absolutely, and in itself, nothing better than a tissue of wearisome and unimpassioned declamations. We have named the most celebrated names in our literature, since the decline of the drama, almost to our own days; and if they have neither lent any new honours to the stage, nor borrowed any from it, it is needless to say, that those who adventured with weaker powers had no better fortune. The Mourning Bride of Congreve, the Revenge of Young, and the Douglas of Home [we cannot add the Mysterious Mother of Walpole -even to please Lord Byron], are almost the only tragedies of the last age that are familiar to the present; and they are evidently the works of a feebler and more effeminate generation-indicating, as much by their exaggerations as by their timidity, their own consciousness of inferiority to their great predecessors-whom they affected, however, not to imitate, but to supplant.

But the native taste of our people was not thus to be seduced and perverted; and when the wits of Queen Anne's time had lost the authority of living authors, it asserted itself by a fond recurrence to its original standards, and a resolute neglect of the more regular and elaborate dramas by which they had been succeeded. Shakespeare, whom it had long been the fashion to decry and even ridicule, as the poet of a rude and barbarous age, was reinstated in his old supremacy: and when his legitimate progeny could no longer be found at home, his spurious issue were hailed with rapture from foreign

It is not a little remarkable to find such a man as Goldsmith joining in this pitiful sneer. In his Vicar of Wakefield, he constantly represents his famous town ladies, Miss Caroline Amelia Wilelmina Skeggs, and the other, as discoursing about "high life, Shakespeare, and the musical glasses!"-And, in a more serious passage, he introduces a player as astonishing the Vicar, by informing him that "Dryden and Rowe's manner were quite out of fashion- -our taste has gone back a whole century; Fletcher, Ben Johnson, and, above all, the plays of Shakespeare, are the only things that go down." How!" says the Vicar, "is it possible that the present age can be pleased with that antiquated dialect, that obsolete humour, and those overcharged characters which abound in the works you mention?" No writer of name, who was not aiming at a paradox, would venture to say this now.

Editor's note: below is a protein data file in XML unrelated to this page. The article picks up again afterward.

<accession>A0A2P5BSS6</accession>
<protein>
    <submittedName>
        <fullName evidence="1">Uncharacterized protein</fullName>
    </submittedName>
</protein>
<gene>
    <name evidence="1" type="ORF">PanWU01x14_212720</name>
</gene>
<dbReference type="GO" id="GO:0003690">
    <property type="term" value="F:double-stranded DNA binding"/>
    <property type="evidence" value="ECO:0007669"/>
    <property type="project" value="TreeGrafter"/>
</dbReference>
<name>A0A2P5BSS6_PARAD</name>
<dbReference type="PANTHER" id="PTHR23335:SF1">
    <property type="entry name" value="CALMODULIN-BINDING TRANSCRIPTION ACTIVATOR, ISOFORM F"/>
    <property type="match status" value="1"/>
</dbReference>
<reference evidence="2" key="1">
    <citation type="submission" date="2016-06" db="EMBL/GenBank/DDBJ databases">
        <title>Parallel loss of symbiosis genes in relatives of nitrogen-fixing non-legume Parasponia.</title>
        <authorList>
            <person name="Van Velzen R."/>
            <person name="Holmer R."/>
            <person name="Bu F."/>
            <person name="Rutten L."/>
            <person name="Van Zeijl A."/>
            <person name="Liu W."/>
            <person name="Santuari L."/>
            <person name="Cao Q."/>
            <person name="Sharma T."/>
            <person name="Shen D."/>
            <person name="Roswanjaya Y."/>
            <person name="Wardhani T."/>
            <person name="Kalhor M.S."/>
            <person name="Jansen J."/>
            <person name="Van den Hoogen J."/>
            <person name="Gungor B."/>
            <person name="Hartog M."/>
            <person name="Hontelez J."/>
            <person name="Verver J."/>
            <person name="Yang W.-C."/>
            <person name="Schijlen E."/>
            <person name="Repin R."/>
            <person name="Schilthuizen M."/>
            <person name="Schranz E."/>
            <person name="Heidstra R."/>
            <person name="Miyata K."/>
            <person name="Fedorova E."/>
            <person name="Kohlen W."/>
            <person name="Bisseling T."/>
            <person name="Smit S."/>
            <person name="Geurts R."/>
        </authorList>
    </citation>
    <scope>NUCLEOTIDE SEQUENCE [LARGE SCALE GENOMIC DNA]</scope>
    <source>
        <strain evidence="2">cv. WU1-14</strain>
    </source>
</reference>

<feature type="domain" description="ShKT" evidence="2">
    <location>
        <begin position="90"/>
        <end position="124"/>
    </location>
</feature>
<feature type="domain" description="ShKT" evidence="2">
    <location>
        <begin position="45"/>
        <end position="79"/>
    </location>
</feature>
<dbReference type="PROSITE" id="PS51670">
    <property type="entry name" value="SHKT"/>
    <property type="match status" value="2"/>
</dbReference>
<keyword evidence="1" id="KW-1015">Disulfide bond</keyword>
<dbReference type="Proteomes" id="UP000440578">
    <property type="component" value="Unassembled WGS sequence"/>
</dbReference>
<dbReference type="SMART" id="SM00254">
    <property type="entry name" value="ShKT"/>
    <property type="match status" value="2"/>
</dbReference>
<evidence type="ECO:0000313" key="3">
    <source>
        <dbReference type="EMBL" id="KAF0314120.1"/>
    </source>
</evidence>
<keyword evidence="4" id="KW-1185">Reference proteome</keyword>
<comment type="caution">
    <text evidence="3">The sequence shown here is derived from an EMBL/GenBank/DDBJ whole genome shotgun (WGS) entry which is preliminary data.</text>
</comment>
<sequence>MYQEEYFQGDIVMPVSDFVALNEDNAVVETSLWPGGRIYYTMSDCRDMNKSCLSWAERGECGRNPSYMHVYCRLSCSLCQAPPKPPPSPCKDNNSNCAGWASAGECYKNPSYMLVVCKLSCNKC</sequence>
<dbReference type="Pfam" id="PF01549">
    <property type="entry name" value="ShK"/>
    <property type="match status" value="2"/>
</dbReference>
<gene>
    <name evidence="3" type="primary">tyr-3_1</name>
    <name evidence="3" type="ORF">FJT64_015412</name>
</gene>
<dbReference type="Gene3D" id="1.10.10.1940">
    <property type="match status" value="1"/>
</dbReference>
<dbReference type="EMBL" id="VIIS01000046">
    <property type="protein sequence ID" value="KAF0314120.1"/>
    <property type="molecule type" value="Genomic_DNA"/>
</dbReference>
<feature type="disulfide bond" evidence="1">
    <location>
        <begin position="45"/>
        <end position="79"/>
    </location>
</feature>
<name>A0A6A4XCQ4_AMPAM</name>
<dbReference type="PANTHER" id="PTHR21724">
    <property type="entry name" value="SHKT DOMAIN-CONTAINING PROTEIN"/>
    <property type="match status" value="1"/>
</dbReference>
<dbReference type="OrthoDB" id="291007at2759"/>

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countries, and invited and welcomed with the most eager enthusiasm on their arrival. The German imitations, of Schiller and Kotzebue, caricatured and distorted as they were by the aberrations of a vulgar and vitiated taste, had still so much of the raciness and vigour of the old English drama, from which they were avowedly derived, that they instantly became more popular in England than any thing that her own artists had recently produced; and served still more effectually to recall our affections to their native and legitimate rulers. Then followed republications of Massinger, and Beaumont and Fletcher, and Ford, and their contemporaries

and a host of new tragedies, all written in avowed and elaborate imitation of the ancient models. Miss Baillie, we rather think, had the merit of leading the way in this return to our old allegiance and then came a volume of plays by Mr. Chenevix, and a succession of single plays, all of considerable merit, from Mr. Coleridge, Mr. Maturin, Mr. Wilson, Mr. Barry Cornwall, and Mr. Milman. The first and the last of these names are the most likely to be remembered; but none of them, we fear, will ever be ranked with the older worthies; nor is it conceivable that any age should ever class them together.